But it wasn't a disaster; providing snacks during the ceremony, Baraita-style, helped, and Andreas was generally able to play independently and dip in and out of the boring religious bits. A thing that didn't work as well as I'd hoped was putting a basket of plague-themed toys on the table; ghoti had fun assembling the basket, including such amazing things as lego hailstones, but I failed to make it clear that the toys were for playing and fiddling, people treated them as just a table decoration or a ritual object for the ceremonial explanation, and they basically stayed in their basket the whole time.

I really need better haggadahs; I was leading out of the Swedish version of Zion and Dishon's A different night, which is great but, you know, in Swedish. And I distributed a version of a completely basic vanilla hagaddah that my parents happen to have six identical copies of, which I thought would be an advantage in being able to follow. But actually that advantage was outweighed by the really bad typesetting. I hadn't realized quite how confusing it was going to be not to have Hebrew and English in parallel on facing pages – this was a problem even though I was working almost entirely in English. Nor how much the lack of typographical distinction between headings and body text, or Biblical verses and midrashic commentary, was going to be impenetrable to people who have no familiarity with the service.

I was pleased with how much the two older children got out of it, though. Judith (7) was amazing, especially, she was really really attentive and interested throughout, and asked fantastically profound questions, such as discussing what it says about God that the four hundred years of slavery was planned, and getting really into the interpretation of God's mighty hand and outstretched arm. We ended up talking quite a lot about the differences between Jewish and Christian views of making images of God, talking about God having a definitely metaphorical body in Jewish thought, but a real physical body for Christians. And I got to actually use one of the traditional midrash texts in the hagaddah as a completely organic answer to her real question, the one that expounds the hand of God is upon the cattle and a sword outstretched over Jerusalem, which is not usually a very prominent section of the hagaddah, it's more one of the bits that gets skipped when you're short of time. Also she really really grokked the bit where it's a celebration of our personal redemption, not just something that happened to distant ancestors in a story, and has referred to that concept in conversation several times since <3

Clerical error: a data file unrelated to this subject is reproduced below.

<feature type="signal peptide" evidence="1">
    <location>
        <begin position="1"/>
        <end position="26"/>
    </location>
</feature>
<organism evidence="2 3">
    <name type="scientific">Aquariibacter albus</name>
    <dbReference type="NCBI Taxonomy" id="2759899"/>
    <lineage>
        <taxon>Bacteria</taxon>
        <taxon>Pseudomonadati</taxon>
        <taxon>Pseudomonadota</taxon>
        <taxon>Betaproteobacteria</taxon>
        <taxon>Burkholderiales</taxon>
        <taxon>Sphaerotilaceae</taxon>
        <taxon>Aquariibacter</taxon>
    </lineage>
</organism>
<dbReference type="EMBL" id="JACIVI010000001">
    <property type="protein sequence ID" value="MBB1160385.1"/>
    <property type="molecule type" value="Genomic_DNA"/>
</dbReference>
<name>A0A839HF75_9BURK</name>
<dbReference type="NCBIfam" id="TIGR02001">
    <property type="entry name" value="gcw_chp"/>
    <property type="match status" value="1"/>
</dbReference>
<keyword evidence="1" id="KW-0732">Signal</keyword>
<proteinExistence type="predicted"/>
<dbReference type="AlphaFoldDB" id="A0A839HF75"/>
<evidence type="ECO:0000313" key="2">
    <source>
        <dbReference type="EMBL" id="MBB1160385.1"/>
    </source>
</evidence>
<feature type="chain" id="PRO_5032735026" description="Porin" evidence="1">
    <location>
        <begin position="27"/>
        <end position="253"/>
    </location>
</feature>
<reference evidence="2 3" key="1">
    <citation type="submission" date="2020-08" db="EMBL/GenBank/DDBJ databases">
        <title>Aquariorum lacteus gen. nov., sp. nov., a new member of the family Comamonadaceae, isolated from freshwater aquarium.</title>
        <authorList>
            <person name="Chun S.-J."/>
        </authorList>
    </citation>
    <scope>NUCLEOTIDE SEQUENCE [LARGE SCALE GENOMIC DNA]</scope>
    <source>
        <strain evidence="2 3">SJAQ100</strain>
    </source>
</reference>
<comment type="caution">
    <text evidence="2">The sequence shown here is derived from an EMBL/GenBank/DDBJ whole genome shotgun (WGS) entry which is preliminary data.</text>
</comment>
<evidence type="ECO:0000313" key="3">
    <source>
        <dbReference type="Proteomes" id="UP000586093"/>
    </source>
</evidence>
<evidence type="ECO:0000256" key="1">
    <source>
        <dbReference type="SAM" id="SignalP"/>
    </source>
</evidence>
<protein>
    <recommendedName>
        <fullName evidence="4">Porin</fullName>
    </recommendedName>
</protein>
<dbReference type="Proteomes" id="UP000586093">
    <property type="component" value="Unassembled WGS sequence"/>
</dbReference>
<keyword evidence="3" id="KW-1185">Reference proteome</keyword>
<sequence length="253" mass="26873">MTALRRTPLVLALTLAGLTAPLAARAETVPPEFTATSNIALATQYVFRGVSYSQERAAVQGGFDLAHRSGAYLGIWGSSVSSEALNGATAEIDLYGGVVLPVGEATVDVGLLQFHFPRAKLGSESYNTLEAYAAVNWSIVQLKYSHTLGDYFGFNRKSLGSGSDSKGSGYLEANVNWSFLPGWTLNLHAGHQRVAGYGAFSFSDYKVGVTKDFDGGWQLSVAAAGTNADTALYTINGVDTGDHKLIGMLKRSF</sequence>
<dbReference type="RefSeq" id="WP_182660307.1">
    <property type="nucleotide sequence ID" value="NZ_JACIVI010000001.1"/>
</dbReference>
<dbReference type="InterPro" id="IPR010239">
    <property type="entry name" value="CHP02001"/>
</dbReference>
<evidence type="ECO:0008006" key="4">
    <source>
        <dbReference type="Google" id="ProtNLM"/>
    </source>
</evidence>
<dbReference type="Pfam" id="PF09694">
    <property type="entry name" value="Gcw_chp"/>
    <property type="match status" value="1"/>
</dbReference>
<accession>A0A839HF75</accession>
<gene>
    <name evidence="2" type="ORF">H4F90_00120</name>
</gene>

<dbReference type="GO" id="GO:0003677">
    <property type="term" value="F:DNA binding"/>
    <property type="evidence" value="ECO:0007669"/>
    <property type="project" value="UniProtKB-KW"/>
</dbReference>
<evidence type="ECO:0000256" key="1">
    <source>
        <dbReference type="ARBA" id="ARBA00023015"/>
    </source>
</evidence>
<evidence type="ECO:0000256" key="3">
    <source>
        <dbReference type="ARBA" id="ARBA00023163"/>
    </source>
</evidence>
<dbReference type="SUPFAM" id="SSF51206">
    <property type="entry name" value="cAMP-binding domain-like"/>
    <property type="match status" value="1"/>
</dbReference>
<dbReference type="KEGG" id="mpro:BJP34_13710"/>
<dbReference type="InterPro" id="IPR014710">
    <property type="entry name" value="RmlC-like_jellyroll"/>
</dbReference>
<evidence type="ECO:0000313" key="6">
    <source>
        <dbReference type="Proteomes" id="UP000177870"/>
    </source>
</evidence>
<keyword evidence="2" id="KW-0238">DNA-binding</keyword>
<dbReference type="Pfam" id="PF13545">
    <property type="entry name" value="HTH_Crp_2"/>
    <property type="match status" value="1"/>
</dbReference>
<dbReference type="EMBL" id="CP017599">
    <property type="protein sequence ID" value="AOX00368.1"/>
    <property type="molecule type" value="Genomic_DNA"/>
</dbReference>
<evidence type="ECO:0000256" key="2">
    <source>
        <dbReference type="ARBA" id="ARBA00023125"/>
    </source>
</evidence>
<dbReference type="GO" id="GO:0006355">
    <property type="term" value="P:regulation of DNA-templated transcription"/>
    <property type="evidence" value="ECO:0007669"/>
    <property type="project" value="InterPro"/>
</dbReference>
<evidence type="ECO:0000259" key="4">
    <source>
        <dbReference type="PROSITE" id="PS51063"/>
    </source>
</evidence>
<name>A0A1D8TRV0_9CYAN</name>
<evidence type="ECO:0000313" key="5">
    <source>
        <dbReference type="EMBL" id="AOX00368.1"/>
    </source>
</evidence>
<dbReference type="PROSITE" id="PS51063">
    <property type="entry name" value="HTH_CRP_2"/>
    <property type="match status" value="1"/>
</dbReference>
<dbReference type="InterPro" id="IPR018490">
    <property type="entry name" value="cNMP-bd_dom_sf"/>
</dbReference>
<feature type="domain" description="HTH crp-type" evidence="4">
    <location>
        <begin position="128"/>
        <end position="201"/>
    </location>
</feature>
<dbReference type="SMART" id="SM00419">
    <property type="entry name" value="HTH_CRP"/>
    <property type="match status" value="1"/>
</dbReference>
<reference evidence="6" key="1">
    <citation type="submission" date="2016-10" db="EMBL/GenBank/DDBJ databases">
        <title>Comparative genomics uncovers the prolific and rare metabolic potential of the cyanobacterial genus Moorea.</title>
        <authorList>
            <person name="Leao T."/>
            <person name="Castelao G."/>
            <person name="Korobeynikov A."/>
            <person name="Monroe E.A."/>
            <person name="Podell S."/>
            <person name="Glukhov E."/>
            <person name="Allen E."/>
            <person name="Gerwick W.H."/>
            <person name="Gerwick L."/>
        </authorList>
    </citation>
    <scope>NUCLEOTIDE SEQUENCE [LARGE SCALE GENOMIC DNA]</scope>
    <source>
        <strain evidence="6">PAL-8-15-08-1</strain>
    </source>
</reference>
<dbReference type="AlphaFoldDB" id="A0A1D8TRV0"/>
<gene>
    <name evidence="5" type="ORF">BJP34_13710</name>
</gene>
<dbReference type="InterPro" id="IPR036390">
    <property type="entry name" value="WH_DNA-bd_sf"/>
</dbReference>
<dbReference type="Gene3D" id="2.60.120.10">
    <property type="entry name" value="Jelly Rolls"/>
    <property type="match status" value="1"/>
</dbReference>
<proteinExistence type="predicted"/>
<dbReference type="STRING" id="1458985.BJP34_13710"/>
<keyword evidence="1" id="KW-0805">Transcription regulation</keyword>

Benedict, who is 17 and the son of a historian, contributed some really good discussion about the relationships between myth and real world history. I think I made clear to him the key point I was trying to convey, which is that skepticism and questioning are very much an integral part of a seder, not just something we're tolerant of, so I wasn't expecting him to pretend to believe in anything in order to participate (let alone trying to convince him to change his beliefs).